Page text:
Monroe was eventually adopted as an icon by the most unlikely group: the feminists. Originally seen as an example of why feminism was necessary to counter the sexual exploitation and objectification of women, it has since been recognized for asserting itself and being ahead of its time.

She “leaned”

Long before Facebook COO Sheryl Sandberg urged women to “sit in” and claim their rightful place in the workplace, Monroe had already warmed their place.

She had signed Century Fox at Twentieth and got tired of the “stupid blonde” and wanted more of a say in the scripts and roles that were given to her. “An actress is not a machine,” she once told Life magazine author Richard Meryman, “but they treat you like one.”

For this reason, she founded Marilyn Monroe Productions in 1955, making her the second woman in the United States to set up her production company after Mary Pickford. Pickford, also known as America’s Favorite, was a legendary silent film actor who founded United Artists and helped build the Academy.

After many legal battles, Monroe and Fox struck a deal in which they successfully negotiated back payments, a higher salary and a say in scripts, directors and cameramen – a rare victory for an actress at the time. Her company produced The Prince and the Showgirl.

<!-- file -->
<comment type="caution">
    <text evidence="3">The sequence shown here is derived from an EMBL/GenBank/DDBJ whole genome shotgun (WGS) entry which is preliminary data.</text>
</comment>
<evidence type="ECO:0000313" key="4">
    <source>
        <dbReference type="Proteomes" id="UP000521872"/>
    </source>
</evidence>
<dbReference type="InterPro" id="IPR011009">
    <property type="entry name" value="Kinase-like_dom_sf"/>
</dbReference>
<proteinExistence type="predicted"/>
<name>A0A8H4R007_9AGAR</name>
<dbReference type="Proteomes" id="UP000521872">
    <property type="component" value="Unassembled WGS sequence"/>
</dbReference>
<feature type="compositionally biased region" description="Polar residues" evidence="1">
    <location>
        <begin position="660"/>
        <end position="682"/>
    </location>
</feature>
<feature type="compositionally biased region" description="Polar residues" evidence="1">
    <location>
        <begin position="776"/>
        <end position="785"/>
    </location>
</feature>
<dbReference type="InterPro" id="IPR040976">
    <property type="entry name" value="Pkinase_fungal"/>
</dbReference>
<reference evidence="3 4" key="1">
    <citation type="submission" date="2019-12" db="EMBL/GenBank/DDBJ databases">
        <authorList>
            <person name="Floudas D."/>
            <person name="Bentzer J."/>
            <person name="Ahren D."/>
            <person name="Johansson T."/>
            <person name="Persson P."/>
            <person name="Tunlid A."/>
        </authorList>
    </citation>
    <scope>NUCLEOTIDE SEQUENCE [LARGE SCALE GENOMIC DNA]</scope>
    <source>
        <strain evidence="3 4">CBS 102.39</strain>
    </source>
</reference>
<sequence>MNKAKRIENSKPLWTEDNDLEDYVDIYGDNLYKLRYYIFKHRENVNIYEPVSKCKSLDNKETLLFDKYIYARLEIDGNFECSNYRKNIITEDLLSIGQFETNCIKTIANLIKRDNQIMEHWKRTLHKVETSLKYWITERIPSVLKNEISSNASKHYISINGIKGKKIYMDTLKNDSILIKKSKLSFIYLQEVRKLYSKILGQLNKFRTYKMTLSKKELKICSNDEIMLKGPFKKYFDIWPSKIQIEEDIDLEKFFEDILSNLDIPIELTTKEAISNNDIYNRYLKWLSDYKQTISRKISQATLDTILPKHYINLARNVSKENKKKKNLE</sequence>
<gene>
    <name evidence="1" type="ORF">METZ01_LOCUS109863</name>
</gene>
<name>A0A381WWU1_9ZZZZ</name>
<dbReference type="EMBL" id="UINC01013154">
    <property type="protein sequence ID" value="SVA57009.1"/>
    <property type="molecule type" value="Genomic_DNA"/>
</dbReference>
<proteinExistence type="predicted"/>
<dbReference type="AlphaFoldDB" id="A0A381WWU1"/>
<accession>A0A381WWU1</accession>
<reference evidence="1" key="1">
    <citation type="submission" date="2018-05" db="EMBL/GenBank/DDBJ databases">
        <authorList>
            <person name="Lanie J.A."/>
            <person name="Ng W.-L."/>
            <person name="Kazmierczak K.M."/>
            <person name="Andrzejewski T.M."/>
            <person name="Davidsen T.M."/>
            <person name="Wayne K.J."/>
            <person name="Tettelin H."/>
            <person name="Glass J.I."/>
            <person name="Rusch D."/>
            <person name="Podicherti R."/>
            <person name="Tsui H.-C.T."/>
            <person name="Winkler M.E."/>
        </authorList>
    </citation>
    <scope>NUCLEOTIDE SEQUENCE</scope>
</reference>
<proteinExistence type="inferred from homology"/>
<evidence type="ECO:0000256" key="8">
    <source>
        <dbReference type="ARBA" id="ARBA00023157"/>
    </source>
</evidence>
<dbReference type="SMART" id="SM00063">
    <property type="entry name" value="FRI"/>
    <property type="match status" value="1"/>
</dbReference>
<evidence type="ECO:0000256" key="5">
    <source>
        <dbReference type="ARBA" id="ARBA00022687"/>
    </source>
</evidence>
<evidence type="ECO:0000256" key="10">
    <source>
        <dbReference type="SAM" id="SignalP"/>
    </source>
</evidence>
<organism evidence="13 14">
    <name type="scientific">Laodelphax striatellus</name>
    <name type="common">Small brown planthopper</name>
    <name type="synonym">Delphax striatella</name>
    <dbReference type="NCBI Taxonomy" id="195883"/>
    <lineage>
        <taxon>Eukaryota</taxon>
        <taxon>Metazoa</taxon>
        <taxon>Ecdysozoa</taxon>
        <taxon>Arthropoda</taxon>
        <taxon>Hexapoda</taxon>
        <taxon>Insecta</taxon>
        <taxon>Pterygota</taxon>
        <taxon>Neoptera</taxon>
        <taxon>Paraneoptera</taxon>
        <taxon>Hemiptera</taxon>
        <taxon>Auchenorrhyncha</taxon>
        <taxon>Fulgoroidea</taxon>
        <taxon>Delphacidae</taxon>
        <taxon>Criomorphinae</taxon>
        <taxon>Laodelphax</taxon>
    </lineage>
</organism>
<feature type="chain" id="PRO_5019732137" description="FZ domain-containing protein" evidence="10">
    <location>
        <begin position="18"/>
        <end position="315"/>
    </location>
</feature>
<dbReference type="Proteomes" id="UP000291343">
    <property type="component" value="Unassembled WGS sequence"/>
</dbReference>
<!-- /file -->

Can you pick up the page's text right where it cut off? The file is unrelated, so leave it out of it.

Marilyn Monroe on the film set

Wanting more meaty roles than just playing “stupid blondes”, she started her own production company

She called out #MeToo encounters

In “Wolves I Have Known,” an article she penned for the January 1953 issue of Motion Picture and Television Magazine, she condemned the sexual harassment that was rampant in Hollywood at the time.

Monroe, then 27, described the men in the industry: “There are many types of wolves. Some are scary, others are just fun charles trying to get something for free, and others make a game of it. “

Joan Collins, famous for playing Alexis Carrington-Colby in the hit 1980s TV soap Dynasty, shared on British television in 2017 how Monroe once warned her as a young actress in America of the dangers of job: Wolves in Hollywood ‘Honey … if they don’t get what they want, cancel your contract.’ ”

She was body positive

Monroe was full figured. Fashion magazines today would refer to them as “curvy” as if that itself were an exception to the norm. While the jury is not yet informed of her actual dress size – given the sizes of fashion that have been fluid for decades – there is no doubt that we saw what we saw of her in a pre-airbrush era.